Cassandra Wilson's Loverly is amongst the singer's most straight-ahead and stripped down albums since her debut for Blue Note fifteen years ago with Blue Light 'Til Dawn (Blue Note, 1993). Self-produced, and recorded in a rented house in her hometown of Jackson, Mississippi with little artifice, simple arrangements and a great sound, Wilson and a core quintet of regular playing partners deliver ten standards, Robert Johnson's "Dust My Blues," and one band original, the West African-derived "Arere."
Wilson hasn't sounded this good for some timeelegant, unforced and buoyant. And in the rhythm. Most of the tracks are underpinned by kit drummer Herlin Riley and Nigerian drummer and percussionist Lekan Babalola. Wilson calls herself the "unproducer," but her decision to create Loverly's arrangements from the drums up, starting with rhythm patterns suggested by Babalola and Riley, contributes immensely to a set shot through with mettle.
The drummers are joined by two more class acts, guitarist Marvin Sewell and pianist Jason Moran. Chicago-born Sewell brings a down home directness to the music, Moran a measure of unpredictability. It's an effective combination. Sewell is nicely nasty on a funked-up "St. James Infirmary" (which also features a gutsy cameo from trumpeter Nicholas Payton) and doffs his hat stylishly to slide guitarist Elmore James on "Dust My Broom." Moran solos with abandon on "Caravan" and "Infirmary," and more reflectively on "Spring Can Really Hang You Up The Most."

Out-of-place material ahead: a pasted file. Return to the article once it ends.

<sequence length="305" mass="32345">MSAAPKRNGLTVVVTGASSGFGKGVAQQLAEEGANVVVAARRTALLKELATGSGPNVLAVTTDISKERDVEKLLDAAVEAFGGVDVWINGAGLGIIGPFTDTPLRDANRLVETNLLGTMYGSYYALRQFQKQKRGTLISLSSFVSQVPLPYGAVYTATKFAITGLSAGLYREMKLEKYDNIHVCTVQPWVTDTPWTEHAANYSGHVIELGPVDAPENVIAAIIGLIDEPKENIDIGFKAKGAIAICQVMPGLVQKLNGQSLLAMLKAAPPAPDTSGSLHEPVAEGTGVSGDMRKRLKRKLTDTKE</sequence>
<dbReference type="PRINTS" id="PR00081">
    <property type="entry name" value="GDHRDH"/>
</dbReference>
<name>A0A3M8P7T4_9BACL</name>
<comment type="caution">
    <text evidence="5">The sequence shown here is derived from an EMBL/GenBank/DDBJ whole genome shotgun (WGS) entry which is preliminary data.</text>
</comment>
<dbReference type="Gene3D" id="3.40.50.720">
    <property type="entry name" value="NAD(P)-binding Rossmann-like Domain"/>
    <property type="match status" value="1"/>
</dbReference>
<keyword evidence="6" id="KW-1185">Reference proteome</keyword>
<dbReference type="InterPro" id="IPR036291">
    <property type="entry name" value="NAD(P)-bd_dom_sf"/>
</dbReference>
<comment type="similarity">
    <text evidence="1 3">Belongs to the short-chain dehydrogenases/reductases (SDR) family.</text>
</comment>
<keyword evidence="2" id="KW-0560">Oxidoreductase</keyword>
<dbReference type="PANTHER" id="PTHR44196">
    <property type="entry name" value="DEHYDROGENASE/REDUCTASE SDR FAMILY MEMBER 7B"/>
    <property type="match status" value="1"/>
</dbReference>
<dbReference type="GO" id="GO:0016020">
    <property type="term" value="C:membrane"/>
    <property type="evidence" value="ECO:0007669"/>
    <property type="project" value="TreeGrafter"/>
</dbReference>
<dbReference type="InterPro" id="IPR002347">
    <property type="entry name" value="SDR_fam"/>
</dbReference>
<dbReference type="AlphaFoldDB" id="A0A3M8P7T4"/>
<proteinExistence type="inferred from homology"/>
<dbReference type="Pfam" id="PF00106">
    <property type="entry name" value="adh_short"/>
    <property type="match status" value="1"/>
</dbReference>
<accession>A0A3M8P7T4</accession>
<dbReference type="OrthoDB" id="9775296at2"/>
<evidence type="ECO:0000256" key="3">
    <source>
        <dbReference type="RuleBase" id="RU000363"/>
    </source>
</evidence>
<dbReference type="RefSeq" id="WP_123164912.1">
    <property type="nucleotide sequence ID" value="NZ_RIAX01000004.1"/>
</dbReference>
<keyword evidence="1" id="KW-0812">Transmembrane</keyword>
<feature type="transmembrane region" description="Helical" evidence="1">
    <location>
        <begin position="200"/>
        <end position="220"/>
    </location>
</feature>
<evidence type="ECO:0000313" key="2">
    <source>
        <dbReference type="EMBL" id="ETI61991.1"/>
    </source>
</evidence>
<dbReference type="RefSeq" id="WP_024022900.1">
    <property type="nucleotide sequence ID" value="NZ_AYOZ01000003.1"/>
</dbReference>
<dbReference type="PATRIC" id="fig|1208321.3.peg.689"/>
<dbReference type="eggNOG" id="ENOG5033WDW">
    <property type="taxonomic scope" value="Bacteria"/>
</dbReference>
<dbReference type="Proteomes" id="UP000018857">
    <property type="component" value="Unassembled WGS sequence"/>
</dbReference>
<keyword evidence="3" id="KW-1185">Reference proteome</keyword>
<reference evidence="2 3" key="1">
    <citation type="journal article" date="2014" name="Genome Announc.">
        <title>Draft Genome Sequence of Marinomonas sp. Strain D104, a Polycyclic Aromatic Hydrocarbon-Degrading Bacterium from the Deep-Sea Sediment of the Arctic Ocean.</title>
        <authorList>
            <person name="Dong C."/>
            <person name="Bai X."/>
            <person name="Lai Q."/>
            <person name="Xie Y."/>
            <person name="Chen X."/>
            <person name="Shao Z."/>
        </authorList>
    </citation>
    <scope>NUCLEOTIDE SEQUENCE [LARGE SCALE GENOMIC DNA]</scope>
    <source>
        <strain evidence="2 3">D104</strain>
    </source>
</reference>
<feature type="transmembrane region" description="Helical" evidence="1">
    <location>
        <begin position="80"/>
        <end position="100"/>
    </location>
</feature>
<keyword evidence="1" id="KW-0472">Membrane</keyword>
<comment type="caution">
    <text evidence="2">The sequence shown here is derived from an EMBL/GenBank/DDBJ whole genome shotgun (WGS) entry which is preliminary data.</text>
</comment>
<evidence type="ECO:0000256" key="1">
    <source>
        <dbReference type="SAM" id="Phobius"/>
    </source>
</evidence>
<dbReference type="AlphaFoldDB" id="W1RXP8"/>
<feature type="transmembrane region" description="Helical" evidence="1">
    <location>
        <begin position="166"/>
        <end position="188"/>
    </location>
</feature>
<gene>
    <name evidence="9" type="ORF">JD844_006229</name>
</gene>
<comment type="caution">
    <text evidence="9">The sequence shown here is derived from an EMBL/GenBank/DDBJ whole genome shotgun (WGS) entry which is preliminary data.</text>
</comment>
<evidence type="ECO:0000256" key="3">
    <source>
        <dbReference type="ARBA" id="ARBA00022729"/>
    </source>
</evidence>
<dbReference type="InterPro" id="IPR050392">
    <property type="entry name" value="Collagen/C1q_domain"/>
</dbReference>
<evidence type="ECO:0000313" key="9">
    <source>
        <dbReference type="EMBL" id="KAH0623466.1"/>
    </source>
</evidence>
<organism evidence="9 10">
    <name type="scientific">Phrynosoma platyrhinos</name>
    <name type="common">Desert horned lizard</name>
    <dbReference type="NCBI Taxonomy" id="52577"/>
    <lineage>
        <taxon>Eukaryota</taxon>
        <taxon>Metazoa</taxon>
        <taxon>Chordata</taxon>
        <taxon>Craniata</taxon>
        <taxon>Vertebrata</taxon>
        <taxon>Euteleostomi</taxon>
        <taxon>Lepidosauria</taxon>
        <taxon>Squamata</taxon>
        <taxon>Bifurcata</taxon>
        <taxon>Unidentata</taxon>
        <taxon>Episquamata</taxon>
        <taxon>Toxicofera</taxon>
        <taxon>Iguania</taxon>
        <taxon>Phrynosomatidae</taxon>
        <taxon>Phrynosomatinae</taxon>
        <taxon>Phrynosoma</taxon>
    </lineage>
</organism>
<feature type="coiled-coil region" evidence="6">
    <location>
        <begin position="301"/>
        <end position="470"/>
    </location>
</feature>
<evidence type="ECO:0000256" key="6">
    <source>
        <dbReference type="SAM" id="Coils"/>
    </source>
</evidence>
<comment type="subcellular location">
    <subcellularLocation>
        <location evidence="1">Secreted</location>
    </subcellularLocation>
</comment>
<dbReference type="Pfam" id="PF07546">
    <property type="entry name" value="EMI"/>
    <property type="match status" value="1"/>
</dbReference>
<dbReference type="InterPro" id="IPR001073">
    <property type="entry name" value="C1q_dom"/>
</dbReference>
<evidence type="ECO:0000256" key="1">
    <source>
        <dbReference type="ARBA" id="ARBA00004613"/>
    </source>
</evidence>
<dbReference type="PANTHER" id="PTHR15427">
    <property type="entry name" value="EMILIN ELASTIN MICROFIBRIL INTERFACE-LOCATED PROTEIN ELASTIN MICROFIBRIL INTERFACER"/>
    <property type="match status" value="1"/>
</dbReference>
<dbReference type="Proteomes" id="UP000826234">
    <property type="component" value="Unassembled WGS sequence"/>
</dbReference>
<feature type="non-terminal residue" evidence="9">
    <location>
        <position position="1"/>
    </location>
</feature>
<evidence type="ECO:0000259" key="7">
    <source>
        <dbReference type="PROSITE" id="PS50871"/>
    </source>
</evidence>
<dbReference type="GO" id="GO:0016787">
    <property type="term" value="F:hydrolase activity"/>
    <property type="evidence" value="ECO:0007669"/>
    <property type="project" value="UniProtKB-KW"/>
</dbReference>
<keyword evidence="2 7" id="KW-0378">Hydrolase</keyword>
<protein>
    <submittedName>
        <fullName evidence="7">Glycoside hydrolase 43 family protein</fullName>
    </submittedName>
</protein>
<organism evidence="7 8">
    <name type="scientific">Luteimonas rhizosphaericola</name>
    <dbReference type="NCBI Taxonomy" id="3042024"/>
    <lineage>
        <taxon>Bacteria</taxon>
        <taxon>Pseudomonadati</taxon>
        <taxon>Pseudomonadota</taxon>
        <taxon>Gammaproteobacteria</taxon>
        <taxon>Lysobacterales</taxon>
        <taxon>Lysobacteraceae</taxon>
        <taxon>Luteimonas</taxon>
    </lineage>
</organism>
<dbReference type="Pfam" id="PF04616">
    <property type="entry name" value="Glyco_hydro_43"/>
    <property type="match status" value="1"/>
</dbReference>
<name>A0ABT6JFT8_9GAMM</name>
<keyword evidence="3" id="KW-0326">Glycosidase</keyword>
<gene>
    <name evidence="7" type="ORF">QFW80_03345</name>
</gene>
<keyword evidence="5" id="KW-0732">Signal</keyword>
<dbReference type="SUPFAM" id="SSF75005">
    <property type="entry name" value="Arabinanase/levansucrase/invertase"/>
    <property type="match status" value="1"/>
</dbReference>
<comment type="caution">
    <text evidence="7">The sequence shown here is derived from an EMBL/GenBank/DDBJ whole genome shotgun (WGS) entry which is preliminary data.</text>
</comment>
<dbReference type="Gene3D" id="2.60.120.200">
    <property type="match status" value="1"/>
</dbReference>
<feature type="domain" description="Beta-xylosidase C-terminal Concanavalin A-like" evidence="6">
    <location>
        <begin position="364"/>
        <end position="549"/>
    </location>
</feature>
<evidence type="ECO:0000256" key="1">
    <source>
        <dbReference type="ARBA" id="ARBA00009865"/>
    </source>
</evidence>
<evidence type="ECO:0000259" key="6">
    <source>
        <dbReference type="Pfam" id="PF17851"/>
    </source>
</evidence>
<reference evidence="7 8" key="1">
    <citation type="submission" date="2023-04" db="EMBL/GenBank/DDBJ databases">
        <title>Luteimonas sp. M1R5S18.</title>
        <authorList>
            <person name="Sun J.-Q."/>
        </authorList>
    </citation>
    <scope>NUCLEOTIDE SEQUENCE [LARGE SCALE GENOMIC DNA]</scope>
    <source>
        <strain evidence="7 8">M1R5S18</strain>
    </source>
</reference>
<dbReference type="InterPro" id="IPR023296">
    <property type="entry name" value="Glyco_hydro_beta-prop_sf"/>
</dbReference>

Wilson herself brings fresh air to some very familiar material. She's utterly poised and in control at slow temposas on the gorgeous "Black Orpheus," "'Til There Was You" and a definitive "The Very Thought Of You," given a deliciously slow reading accompanied only by bassist Reginald Veal. And she kicks it out with elan at faster tempos, like the opening "Lover Come Back To Me."
Positivity and good humor permeate practically every track. Even "Wouldn't It Be Loverly" is celebratory and heartwarming, refreshingly free of the pathos with which it is more usually tinged. (Wilson is pictured sitting in the song's "one enormous chair" on the cover).
"St. James Infirmary" and "Dust My Broom" are a little darker, but they too have a vitality which is infectious. Even "Spring Can Really Hang You Up The Most" sounds like something to move forward from rather than something sorrowful to get stuck in.
Great songs, great singing, and a great band. Lovely indeed.
Lover Come Back To Me; Black Orpheus; Wouldn't It Be Loverly; Gone With The Wind; Caravan; 'Til There Was You; Spring Can Really Hang You Up The Most; Arere; St. James Infirmary; Dust My Broom; The Very Thought Of You; A Sleepin' Bee.
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